First glimpse at how stocks could react to positive Brexit deal
Investors were offered a window last Friday (11 Oct) into how an actual Brexit agreement might be received by the markets.
Many UK-focused companies saw double-digit share price gains including Royal Bank of Scotland (RBS) and Lloyds (LLOY), helping to fuel the biggest two-day rally for sterling in more than a decade and the best day on the FTSE 250 since 2016, all thanks to increased hopes of a Brexit deal.
The UK political situation remains febrile ahead of the 31 October date when the Government has pledged to complete Brexit – deal or no deal.
The big twist in recent days was the unexpectedly positive summit between prime minister Boris Johnson and his Irish counterpart Leo Varadkar (10 Oct) which paved the way for more intensive negotiations to start between the UK and EU ahead of the summit which starts today (17 Oct).
HOW DID THE POUND RESPOND TO BREXIT PROGRESS?
Having traded with sight of its recent lows after an apparently acrimonious phone call between Johnson and German chancellor Angela Merkel, sterling surged when a joint statement from Johnson and Varadkar identified a ‘pathway to a possible deal’.
The pound got another leg up when the EU gave the green light for Brexit talks to move to the crunch ‘tunnel’ phase. Between the morning of 10 October and the night of 11 October the currency moved 4% higher against the dollar – a huge move in the context of the foreign exchange markets. The pound was also substantially higher against the euro.
HOW DID STOCKS RESPOND TO BREXIT PROGRESS?
Companies with a domestic focus were the big winners in the wake of the ‘pathway’ statement. This meant the FTSE 250 index significantly outperformed the FTSE 100.
The strong pound undermined the relative value of the overseas earnings which account for around 70% of those generated by FTSE 100 constituents.
The table shows the best performers on the FTSE 350 between the market close on 9 October and 48 hours later on 11 October. It is not surprising to see several domestic-focused banks on the list as well as housebuilders and businesses with exposure to the UK construction sector.
Marks & Spencer (MKS) seems to have acted as a bit of a proxy for the UK high street and the benefits for the retail sector if a deal on Brexit is secured, bolstering consumer sentiment in time for the crucial festive period.
WHAT WOULD BE THE IMPACT OF A DEAL?
As we write some of the optimism over the chances of a deal has been punctured as talks appear to continue to founder on the issue of the Irish border. This after reports on 15 October the UK and EU were on the brink of a deal.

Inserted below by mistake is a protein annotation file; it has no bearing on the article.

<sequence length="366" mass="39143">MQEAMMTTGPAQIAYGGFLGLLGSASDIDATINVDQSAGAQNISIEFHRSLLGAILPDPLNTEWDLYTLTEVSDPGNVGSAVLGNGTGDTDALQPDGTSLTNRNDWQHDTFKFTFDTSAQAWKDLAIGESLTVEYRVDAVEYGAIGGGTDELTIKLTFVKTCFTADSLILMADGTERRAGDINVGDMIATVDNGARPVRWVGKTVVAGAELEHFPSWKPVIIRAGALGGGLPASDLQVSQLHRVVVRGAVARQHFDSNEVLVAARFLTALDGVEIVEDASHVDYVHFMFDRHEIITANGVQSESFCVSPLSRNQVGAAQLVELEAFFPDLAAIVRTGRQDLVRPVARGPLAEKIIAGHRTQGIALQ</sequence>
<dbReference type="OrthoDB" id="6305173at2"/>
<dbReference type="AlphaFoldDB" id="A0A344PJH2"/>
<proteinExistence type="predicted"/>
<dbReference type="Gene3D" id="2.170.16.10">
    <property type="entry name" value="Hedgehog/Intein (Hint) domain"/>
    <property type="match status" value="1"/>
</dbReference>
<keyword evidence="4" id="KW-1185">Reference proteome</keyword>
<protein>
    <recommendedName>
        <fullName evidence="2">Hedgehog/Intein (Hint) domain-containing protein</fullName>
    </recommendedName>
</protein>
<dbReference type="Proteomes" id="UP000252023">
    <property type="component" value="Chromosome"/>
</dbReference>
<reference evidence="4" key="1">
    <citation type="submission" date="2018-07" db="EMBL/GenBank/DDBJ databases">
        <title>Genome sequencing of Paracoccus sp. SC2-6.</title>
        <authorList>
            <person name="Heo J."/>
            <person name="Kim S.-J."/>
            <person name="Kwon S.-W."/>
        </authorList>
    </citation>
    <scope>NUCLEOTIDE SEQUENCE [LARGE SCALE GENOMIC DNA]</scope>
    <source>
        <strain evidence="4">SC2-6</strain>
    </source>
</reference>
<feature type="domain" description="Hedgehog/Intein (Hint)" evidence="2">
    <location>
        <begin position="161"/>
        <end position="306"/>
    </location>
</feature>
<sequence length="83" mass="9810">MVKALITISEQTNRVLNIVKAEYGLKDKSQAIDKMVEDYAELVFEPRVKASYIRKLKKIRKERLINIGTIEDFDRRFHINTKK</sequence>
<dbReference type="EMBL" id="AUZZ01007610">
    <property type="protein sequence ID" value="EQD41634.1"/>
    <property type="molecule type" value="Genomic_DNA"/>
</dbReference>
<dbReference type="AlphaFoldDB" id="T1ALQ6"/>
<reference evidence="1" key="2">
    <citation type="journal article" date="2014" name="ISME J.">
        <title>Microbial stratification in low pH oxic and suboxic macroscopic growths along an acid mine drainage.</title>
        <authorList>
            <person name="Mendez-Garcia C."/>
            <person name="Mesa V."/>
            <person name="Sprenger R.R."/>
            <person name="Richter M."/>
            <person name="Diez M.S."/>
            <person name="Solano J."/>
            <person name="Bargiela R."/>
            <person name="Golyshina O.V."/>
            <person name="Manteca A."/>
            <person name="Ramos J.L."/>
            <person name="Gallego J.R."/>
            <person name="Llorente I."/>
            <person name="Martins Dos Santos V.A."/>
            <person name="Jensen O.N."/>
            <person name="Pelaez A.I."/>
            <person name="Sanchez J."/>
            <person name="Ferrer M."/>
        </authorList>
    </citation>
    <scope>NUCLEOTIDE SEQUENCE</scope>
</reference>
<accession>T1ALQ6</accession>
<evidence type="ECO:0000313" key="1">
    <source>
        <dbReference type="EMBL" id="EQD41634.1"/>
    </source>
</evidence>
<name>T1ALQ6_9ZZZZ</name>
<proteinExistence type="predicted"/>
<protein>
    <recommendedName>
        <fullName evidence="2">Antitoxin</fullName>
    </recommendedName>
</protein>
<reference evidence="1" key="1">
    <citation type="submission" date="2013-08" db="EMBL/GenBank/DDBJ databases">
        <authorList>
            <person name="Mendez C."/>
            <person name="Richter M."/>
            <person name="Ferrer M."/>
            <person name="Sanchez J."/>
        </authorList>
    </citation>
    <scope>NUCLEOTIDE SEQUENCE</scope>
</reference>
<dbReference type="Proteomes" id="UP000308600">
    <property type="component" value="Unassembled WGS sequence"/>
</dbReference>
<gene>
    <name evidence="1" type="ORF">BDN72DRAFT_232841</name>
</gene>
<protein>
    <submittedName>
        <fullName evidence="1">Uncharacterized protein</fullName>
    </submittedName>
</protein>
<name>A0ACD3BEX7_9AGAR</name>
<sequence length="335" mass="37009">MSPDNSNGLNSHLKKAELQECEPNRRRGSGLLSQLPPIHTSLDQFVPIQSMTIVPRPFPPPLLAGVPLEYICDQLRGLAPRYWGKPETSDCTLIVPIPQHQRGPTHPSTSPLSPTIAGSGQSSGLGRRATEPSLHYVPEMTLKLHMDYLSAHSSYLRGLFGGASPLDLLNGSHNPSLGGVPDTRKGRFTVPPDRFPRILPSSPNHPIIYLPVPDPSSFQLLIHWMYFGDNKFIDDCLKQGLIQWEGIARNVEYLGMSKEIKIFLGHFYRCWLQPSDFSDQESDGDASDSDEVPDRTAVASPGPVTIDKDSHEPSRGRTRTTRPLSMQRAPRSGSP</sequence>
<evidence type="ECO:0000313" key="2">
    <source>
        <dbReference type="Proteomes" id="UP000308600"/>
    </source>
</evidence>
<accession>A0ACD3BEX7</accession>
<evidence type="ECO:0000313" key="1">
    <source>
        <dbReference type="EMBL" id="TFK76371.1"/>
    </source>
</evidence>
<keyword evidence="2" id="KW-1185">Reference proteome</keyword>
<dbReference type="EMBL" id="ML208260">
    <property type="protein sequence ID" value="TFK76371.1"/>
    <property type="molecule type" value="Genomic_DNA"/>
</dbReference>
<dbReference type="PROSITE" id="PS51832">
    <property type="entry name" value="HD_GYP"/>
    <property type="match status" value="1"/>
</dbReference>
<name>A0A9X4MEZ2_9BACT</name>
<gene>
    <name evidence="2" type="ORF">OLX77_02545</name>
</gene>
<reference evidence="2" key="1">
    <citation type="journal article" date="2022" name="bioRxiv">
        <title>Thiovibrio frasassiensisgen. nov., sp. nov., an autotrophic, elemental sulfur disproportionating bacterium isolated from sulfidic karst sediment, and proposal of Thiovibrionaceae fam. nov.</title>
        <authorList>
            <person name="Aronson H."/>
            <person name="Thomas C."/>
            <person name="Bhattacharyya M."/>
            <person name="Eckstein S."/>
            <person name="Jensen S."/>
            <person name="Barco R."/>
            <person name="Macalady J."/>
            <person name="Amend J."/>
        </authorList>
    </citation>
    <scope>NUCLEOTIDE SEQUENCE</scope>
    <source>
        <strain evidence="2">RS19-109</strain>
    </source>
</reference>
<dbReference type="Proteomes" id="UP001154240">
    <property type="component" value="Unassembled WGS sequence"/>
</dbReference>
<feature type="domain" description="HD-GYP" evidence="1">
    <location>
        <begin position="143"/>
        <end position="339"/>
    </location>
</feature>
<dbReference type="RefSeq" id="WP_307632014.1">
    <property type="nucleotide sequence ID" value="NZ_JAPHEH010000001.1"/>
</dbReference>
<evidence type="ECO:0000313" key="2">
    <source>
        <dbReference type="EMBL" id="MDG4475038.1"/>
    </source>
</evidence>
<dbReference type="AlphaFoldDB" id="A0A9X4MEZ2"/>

However, if an orderly exit from the EU is secured, some of the moves in UK assets we have seen in recent days could be made to look relatively modest.
UBS economist Dean Turner predicts sterling could hit $1.35 against the dollar if an agreement is secured, levels not seen since spring 2018. At the time of writing it was trading at $1.27.
WHAT WOULD BE THE IMPACT OF A DELAY?
Depending on how seriously investors are taking the threat of no deal there may be a small relief rally in domestic-facing stocks – such as housebuilders, construction stocks and banks – if a delay is forthcoming. The response may depend on whether the extension to Article 50 is to facilitate a general election or a second referendum.
The former seems more likely but the latter might be received more positively by the market as polling suggests a ‘remain’ outcome might prevail if put to a people’s vote.
Which comes first, an election or referendum, could be determined at a special ‘Super Saturday’ sitting of Parliament on 19 October, which is also the deadline for Boris Johnson to request an extension under the Benn act.
WHAT WOULD BE THE IMPACT OF NO DEAL?
Barclays has forecast that the euro could reach virtual parity with the pound in the event of a no deal Brexit with sterling predicted to hit a low of $1.10.
After the initial market shock, and the resulting knock to investor sentiment, this could see the FTSE 100 enjoy a similar rally to the one it enjoyed in the wake of the 2016 referendum as overseas earnings get a relative boost.
Head of multi-asset for Janus Henderson Paul O’Connor says: ‘UK assets will almost certainly rally further if Boris Johnson can get his deal approved this week, but, even in this unlikely scenario, celebrations have to be tempered by the recognition that this is a course to a fairly hard Brexit.
‘If the deal doesn’t pass, and the Brexit deadline is extended, then the outlook remains very hard to call. A large part of parliament wants a deal close to this one, and another part is campaigning for a second referendum, however there is no evidence of a majority for either.’